Archaeologists Uncover Massive Quarry That Might Have Been Used To Build Second Temple On Temple Mount

Archaeologists in Israel have uncovered this massive 2,000-year-old quarry that they say was in use at the time the Second Temple was built in Jerusalem.

The Second Temple was a Jewish temple built on Temple Mount in Jerusalem between 516 BC and 70 AD that replaced Solomon’s Temple, also known as the First Temple. It was destroyed by the Romans as punishment for Jewish revolts.

The Israel Antiquities Authority made the announcement yesterday (Sunday), after finding the quarry beneath the high-tech industrial park of Har Hotzvim, which literally means “Quarrymen’s Hill”, which is located in north-west Jerusalem.

It is home to cutting edge corporations such as Intel, Cisco, Teva, Mobileye and Johnson and Johnson.

Credit: Shai Halevi, Israel Antiquities Authority/Newsflash
A 2,000-year-old stone quarry was discovered in the neighborhood of Har Hotzvim, Jerusalem.

The head of the dig, Moran Hagbi, is quoted in Israeli newspaper The Times of Israel as saying: “The large-scale building projects in ancient Jerusalem, such as the Temple Mount, required a vast amount of building materials and the ability to organize and coordinate the quarrying and transportation of thousands of building blocks to the ancient city.”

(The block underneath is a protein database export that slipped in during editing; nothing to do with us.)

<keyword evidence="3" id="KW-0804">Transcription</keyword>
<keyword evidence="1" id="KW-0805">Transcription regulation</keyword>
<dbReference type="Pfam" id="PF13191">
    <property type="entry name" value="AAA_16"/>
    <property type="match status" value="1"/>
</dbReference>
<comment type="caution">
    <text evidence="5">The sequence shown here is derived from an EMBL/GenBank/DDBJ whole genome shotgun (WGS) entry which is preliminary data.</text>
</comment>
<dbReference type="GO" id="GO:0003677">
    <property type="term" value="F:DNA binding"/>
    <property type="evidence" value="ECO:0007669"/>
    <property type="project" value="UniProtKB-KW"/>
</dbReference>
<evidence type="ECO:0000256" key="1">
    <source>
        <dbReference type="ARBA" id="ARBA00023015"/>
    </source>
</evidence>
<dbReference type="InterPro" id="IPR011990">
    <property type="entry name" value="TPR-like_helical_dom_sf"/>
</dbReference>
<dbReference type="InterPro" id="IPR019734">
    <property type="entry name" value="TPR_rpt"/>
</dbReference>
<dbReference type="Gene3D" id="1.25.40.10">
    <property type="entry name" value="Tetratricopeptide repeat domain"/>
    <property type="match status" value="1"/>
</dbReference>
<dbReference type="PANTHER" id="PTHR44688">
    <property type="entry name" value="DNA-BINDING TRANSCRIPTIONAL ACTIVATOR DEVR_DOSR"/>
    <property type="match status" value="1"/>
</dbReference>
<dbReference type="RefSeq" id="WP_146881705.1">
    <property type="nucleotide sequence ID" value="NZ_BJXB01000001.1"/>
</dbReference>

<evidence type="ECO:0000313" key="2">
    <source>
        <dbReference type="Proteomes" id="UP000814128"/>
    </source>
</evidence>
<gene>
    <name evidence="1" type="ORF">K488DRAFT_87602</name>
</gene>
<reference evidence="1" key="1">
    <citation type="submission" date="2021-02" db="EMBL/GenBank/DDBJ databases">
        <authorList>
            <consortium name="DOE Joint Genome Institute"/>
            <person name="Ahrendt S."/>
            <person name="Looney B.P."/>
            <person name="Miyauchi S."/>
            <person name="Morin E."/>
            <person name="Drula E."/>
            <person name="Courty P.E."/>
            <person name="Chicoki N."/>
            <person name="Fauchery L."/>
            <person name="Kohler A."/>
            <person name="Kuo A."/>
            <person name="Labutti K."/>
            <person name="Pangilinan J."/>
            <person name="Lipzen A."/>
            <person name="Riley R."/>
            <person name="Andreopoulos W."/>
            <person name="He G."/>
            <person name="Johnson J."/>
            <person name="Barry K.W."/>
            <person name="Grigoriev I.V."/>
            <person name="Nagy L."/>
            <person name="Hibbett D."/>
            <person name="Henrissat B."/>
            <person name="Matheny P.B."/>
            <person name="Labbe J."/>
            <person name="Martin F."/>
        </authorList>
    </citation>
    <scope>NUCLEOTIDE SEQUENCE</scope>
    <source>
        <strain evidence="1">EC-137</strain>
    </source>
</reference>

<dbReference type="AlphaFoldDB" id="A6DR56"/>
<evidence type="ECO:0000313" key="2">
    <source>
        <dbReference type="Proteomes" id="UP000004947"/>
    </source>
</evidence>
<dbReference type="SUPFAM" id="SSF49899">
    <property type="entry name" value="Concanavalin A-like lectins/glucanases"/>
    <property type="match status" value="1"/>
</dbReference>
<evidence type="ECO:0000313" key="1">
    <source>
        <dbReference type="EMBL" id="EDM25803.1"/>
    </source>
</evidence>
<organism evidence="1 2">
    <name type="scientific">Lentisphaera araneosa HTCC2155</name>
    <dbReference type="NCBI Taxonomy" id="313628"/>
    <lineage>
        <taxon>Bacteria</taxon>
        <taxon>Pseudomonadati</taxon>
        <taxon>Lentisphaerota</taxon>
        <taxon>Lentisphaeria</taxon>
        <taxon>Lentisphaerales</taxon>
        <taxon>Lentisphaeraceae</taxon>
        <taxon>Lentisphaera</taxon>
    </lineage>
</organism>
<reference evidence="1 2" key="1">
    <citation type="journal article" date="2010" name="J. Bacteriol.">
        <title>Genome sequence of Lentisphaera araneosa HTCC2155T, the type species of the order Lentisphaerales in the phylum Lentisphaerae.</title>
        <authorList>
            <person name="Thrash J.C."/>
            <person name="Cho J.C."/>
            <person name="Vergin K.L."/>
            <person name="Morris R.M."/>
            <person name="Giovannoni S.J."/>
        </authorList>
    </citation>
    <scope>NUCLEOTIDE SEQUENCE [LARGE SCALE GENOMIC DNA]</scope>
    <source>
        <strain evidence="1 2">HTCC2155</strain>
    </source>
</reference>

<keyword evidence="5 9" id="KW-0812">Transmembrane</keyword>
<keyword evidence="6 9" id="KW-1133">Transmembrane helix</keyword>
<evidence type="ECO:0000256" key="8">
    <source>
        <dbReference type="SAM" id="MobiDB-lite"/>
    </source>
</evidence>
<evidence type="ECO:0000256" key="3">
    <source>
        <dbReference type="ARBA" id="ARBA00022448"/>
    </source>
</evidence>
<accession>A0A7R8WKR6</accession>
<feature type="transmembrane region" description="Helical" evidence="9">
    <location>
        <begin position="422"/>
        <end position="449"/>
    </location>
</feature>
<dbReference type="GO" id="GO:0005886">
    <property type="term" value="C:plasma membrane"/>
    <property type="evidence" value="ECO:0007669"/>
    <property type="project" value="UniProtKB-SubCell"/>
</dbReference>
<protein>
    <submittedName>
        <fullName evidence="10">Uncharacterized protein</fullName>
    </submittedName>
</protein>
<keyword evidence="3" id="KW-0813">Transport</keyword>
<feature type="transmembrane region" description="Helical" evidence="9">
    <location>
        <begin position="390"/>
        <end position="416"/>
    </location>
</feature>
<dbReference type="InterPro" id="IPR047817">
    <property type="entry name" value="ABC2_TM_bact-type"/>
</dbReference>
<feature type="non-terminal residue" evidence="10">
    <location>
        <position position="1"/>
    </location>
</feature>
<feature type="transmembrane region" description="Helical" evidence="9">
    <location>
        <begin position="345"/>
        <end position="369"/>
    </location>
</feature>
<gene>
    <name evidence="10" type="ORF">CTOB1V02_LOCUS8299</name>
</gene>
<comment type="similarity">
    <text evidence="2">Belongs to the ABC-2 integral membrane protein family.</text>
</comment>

The quarry has only been partially excavated and currently measures 600 square metres (6,000 square feet) but the archaeologists believe that it could be two or three times bigger.

The massive stones dug out of the quarry 2,000 years ago measured approximately 1.5 by 2 metres (4.9 by 6.56 feet), with Hagbi saying that they find represented a “golden opportunity” because finding the stones means that they might be able to replicate the ancient processes that were used to extract them.

The archaeologists are reportedly planning to attempt to remove some stone blocks to see if extraction methods described in biblical sources are truly effective.

This did was a salvage operation and new buildings have been planned for the neighbourhood in the coming years.

Israel Antiquities Authority’s general director Eli Escosido said: “In a symbolic way, Jerusalem’s current development boom presents us with an opportunity to excavate and research the great building projects in Jerusalem in antiquity.”

He added: “Before any development project begins in Jerusalem, our archaeologists are called upon to excavate and examine any ancient finds, for the sake of future generations.”

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Story By: Joseph GolderSub-EditorJames King, Agency: Newsflash

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